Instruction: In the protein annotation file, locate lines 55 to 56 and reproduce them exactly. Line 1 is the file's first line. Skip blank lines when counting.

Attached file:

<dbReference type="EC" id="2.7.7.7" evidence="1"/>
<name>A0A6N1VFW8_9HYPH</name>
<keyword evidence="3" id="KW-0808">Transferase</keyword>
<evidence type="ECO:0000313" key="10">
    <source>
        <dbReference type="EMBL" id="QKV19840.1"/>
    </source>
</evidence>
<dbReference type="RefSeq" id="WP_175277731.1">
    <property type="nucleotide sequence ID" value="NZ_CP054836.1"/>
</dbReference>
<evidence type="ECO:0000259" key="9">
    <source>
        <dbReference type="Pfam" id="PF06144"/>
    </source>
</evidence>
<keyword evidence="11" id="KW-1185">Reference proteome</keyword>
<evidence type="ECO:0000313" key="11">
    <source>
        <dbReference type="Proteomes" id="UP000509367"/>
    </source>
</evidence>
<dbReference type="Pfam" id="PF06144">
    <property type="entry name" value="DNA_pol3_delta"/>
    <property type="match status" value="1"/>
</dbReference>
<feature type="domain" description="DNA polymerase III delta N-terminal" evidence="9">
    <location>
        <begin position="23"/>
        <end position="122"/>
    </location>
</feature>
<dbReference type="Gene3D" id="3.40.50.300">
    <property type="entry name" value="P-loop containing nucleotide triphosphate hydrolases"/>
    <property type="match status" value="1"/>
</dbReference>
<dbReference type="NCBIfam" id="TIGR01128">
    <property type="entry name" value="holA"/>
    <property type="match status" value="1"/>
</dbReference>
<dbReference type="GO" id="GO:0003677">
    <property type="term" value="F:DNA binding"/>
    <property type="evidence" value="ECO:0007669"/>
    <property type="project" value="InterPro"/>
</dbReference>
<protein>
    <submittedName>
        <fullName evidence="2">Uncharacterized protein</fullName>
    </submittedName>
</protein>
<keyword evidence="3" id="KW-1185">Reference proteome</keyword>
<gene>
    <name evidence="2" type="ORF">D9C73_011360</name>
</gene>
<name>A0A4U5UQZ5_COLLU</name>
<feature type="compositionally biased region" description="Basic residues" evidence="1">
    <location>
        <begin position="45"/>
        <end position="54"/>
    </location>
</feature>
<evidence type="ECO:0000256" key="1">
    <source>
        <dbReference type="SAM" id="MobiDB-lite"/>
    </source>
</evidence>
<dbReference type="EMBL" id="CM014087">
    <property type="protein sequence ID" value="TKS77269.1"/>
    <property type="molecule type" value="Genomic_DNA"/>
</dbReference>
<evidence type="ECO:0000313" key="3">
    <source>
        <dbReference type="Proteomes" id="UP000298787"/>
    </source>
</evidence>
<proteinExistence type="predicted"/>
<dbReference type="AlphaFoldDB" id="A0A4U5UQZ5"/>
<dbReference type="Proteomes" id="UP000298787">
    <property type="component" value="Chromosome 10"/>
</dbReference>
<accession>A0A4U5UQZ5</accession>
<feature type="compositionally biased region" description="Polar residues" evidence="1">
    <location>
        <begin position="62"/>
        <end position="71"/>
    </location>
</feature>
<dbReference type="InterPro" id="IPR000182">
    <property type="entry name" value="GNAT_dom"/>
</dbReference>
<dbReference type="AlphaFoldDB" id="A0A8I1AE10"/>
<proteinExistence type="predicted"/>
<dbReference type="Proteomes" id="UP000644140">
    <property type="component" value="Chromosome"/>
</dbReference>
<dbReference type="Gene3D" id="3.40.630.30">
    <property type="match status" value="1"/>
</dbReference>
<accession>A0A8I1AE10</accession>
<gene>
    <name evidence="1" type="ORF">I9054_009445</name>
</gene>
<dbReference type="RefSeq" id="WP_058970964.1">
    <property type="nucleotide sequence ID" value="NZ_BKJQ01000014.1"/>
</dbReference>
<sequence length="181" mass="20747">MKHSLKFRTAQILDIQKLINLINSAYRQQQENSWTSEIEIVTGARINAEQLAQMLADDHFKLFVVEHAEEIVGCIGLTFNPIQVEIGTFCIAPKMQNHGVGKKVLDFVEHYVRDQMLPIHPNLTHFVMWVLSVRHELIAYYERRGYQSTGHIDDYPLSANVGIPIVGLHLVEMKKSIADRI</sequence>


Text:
<name>A0A4U5UQZ5_COLLU</name>
<feature type="compositionally biased region" description="Basic residues" evidence="1">